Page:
En 2004 se instala en Córdoba, ganando nombre no sólo como pianista, sino también como trombonista y arreglador. Sus experiencias e investigaciones le aporta pizcas de la música Afro-americana, derivadas del Candombe, Murga, Son cubano, Cumbia y Merengue al género autóctono cordobés.

Sus estudios de música integrada a los sistemas digitales le valieron el reconocimiento tanto en la docencia como en una gran cantidad de producciones artísticas.

Por estos días, ya de regreso en Buenos Aires, con su bagaje cultural, luego de recorrer nuestro país, la República de Bolivia y Perú en su totalidad, espera transmitirlo tanto en la enseñanza como en el arte en general.

“Desde la Trinchera” con Zorrito Vön Quintiero. Músico y empresario gastronómico Pyme (por Yamila Musa)


Entrevistado por Yamila Musa



Biografia – Zorrito Vön Quintiero


Yamila Musa


Yamila Musa nació en Villa María, ciudad de la provincia de Córdoba. Con sólo tres años, comenzó su formación en Declamación y Arte Escénico. Esto la llevó a proyectarse en la comunicación integral, por lo cual concretó sus estudios de Licenciada en Comunicación en la Universidad Nacional de Córdoba. Al finalizar su carrera universitaria se trasladó a la Capital Federal en búsqueda de nuevas oportunidades. Realizó diversos trabajos relacionados al sector de la cultura, entre ellos como Directora de Producción de la Película “La Invención de Borges” del Director francés Nicolás Azalbert. Actualmente es Periodista & editora de la revista The International Literary Quarterly,  y colaboradora de la Fundación Cineteca Vida.

“Desde la Trinchera” con Zorrito Vön Quintiero. Músico y empresario gastronómico Pyme (por Yamila Musa)

“Desde la Trinchera” con Zorrito Vön Quintiero. Músico y empresario gastronómico Pyme


Entrevistado por Yamila Musa

Biografia – Zorrito Vön Quintiero


Yamila Musa


Yamila Musa nació en Villa María, ciudad de la provincia de Córdoba. Con sólo tres años, comenzó su formación en Declamación y Arte Escénico. Esto la llevó a proyectarse en la comunicación integral, por lo cual concretó sus estudios de Licenciada en Comunicación en la Universidad Nacional de Córdoba. Al finalizar su carrera universitaria se trasladó a la Capital Federal en búsqueda de nuevas oportunidades. Realizó diversos trabajos relacionados al sector de la cultura, entre ellos como Directora de Producción de la Película “La Invención de Borges” del Director francés Nicolás Azalbert. Actualmente es Periodista & editora de la revista The International Literary Quarterly,  y colaboradora de la Fundación Cineteca Vida.


Foreword to the “Quarantine Diaries,” by David Garyan

May 4th, 2020
Trento, Italy


Foreword to the “Quarantine Diaries”

As I write this, the country in which I’ve been living in for almost seven months is beginning to lift the lockdown. Today, the second phase of the quarantine was initiated, meaning that when my brother and I went out, we witnessed a Trento that more or less resembled the one we encountered upon first arriving here. Many of the coffee shops have reopened, along with the some of the bookstores. People are out and about—the only difference is that the masks have stayed; given the amount of people who still have to wear them for the purpose of entering any establishment, I predict we won’t be able to distinguish between medical professionals and ordinary citizens perhaps until the end of 2020; it’s a small price to pay, I guess, for regaining the tiny amount of freedom we had before (which, at this point, still constitutes much less mobility than pre-quarantine life).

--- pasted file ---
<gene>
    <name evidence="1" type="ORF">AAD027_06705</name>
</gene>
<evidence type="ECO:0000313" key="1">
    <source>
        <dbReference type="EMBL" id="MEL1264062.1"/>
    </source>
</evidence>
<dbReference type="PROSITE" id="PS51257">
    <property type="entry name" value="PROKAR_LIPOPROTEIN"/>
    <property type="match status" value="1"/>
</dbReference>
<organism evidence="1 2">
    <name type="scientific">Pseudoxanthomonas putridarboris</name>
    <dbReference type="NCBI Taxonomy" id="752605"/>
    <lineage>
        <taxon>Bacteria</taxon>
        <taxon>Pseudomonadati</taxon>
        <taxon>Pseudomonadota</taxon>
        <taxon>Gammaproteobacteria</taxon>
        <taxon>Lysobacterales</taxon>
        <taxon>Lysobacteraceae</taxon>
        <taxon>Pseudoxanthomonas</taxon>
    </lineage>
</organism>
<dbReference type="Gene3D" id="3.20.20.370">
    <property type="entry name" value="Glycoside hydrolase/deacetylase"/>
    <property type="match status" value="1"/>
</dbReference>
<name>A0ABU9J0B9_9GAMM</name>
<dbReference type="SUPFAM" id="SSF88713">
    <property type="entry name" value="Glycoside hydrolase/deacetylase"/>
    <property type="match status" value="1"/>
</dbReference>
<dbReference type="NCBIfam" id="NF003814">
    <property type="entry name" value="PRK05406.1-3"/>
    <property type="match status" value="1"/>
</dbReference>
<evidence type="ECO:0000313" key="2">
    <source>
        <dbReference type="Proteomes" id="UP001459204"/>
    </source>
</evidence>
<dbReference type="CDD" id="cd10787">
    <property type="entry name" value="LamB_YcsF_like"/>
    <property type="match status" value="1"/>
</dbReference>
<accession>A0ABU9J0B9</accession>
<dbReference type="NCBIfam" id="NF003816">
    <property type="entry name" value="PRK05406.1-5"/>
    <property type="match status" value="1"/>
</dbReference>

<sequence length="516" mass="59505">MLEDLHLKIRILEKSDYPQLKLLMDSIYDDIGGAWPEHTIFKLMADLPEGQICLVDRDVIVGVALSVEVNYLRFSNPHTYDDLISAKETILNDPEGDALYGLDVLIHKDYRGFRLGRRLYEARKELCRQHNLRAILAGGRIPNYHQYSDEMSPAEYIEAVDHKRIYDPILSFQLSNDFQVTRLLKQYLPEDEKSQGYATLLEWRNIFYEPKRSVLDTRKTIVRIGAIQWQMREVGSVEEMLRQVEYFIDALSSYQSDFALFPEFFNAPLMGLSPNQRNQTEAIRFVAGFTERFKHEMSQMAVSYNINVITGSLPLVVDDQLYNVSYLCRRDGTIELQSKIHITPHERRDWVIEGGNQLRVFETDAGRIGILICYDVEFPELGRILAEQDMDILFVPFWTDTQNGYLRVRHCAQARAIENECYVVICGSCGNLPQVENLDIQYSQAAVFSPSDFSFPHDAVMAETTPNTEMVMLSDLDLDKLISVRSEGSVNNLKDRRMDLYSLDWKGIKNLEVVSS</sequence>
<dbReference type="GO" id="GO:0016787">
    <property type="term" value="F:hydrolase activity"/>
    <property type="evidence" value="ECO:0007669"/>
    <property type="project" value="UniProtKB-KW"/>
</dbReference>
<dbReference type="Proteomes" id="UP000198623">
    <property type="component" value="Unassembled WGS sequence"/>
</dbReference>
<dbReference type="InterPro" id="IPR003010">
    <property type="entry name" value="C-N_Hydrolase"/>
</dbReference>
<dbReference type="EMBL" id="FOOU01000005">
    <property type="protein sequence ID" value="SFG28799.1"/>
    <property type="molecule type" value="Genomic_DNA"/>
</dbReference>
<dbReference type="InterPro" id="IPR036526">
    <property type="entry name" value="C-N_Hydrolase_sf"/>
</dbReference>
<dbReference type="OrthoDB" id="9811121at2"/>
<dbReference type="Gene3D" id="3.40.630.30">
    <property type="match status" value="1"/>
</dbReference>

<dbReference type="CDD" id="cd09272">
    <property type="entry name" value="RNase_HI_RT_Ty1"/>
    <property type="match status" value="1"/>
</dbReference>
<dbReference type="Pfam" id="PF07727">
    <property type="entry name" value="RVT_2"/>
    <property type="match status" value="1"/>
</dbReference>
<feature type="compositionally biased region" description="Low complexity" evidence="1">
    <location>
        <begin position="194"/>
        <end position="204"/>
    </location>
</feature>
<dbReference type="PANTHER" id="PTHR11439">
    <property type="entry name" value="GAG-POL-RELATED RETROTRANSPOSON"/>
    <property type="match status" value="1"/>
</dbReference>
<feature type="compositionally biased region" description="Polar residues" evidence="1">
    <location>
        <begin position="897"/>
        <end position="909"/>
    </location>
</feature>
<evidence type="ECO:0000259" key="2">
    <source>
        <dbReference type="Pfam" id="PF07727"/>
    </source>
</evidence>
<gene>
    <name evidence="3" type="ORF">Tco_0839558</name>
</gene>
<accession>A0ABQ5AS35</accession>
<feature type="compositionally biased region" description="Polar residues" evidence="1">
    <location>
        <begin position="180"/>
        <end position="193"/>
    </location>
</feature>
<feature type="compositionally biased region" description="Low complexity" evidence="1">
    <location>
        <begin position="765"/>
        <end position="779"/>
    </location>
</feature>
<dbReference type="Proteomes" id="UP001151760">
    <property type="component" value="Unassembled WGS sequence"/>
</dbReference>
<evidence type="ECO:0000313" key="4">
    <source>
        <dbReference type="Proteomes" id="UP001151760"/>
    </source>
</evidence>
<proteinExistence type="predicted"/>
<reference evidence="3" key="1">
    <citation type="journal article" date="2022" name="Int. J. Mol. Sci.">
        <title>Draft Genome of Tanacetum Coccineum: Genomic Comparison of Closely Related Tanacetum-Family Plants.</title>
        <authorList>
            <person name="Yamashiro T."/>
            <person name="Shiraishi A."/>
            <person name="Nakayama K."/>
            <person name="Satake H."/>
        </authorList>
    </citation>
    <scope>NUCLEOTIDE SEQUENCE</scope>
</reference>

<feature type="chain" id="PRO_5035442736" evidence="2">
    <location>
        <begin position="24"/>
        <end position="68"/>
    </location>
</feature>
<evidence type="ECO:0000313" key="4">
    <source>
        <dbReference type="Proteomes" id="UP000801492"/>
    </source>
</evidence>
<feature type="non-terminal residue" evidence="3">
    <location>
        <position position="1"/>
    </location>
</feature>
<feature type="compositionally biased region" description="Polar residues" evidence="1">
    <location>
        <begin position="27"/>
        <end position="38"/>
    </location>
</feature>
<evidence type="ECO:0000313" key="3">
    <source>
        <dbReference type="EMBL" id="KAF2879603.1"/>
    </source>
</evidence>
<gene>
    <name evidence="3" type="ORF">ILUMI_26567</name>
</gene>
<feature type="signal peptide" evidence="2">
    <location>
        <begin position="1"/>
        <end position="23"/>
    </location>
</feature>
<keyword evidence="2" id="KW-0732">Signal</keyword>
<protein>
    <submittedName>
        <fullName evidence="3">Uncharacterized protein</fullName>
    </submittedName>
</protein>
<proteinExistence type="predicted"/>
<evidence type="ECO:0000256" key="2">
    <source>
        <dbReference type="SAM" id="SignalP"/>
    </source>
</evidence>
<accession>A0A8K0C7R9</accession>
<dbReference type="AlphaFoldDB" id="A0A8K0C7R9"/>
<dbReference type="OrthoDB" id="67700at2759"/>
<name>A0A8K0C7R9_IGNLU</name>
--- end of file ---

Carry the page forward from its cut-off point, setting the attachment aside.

In Italy, the national lockdown began on March 9th, 2020; before that, the virus had been spreading very quickly only throughout the north (mainly the Lombardy region), so the lockdown was restricted just to that area; however, when things began to really get out of control, the entire country was shut down, restricting any and all movement, except for the cases of absolute necessity. My brother and I were caught off-guard as our dad had arrived on February 23rd to visit us for three weeks and now had to return home; this proved to be particularly challenging as his inbound flight had been through Dublin, from where he had transferred to Munich and then taken a train to Trento; returning to Munich would at that time have been out of the question since Austria had already closed their borders with Italy. Eventually we decided to forfeit the ticket and had him fly out from Rome, which, thank God, worked out fine in the end. He left on the 14th of March and flew out on the 15th.

It’s on the Ides of March that these diaries began. The idea had been floating around in my head ever since it started becoming apparent that a lockdown of just the Lombardy region wouldn’t be enough; that was already more or less obvious as we began to approach the end of February (which is, incidentally, why my dad couldn’t simply fly into Milan). The real impetus to actually start the project happened when my brother and I realized that not only had our dad left, but that no family member would probably be able to visit us for a long time. Indeed, a person’s absence truly makes itself most noticeable the day after he or she leaves.